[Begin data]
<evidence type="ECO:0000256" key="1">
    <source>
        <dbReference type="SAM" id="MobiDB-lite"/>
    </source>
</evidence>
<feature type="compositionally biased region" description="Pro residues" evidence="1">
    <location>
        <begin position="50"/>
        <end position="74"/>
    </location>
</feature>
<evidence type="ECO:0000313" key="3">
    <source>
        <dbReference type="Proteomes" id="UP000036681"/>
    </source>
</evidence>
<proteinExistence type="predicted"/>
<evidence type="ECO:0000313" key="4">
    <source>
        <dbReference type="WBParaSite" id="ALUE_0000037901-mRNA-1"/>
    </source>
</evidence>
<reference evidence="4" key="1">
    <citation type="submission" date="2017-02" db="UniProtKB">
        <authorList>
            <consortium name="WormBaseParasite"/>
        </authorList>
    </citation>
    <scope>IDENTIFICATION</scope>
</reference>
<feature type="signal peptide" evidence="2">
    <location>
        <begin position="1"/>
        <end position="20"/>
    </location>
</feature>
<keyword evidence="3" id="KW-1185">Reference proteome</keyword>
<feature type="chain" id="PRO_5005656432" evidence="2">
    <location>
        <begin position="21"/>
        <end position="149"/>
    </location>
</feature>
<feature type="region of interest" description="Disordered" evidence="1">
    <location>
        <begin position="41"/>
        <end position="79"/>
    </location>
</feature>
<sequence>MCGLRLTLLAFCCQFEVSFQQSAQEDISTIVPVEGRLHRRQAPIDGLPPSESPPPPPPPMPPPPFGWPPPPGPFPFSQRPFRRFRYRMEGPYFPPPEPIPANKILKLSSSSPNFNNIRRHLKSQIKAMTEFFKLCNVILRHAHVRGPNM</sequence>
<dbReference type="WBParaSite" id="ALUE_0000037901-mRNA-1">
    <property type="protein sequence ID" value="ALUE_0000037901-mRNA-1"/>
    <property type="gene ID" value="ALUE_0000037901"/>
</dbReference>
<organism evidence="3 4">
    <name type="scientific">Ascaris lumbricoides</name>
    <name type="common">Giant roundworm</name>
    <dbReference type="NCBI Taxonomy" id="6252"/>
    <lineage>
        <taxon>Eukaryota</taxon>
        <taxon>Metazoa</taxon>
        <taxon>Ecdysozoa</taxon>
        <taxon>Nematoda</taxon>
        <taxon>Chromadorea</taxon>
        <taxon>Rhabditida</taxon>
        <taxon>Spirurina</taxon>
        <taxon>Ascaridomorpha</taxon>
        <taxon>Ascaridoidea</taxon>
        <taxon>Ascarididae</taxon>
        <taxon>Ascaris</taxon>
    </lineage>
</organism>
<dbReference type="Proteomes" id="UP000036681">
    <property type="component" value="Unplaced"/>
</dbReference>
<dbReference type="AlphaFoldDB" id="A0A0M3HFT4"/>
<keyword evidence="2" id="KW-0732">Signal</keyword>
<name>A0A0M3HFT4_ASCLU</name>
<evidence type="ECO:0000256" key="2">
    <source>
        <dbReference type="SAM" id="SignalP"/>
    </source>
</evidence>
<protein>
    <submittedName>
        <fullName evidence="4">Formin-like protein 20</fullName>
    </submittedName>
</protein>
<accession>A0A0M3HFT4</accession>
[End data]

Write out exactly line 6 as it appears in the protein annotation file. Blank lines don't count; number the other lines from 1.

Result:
<feature type="compositionally biased region" description="Pro residues" evidence="1">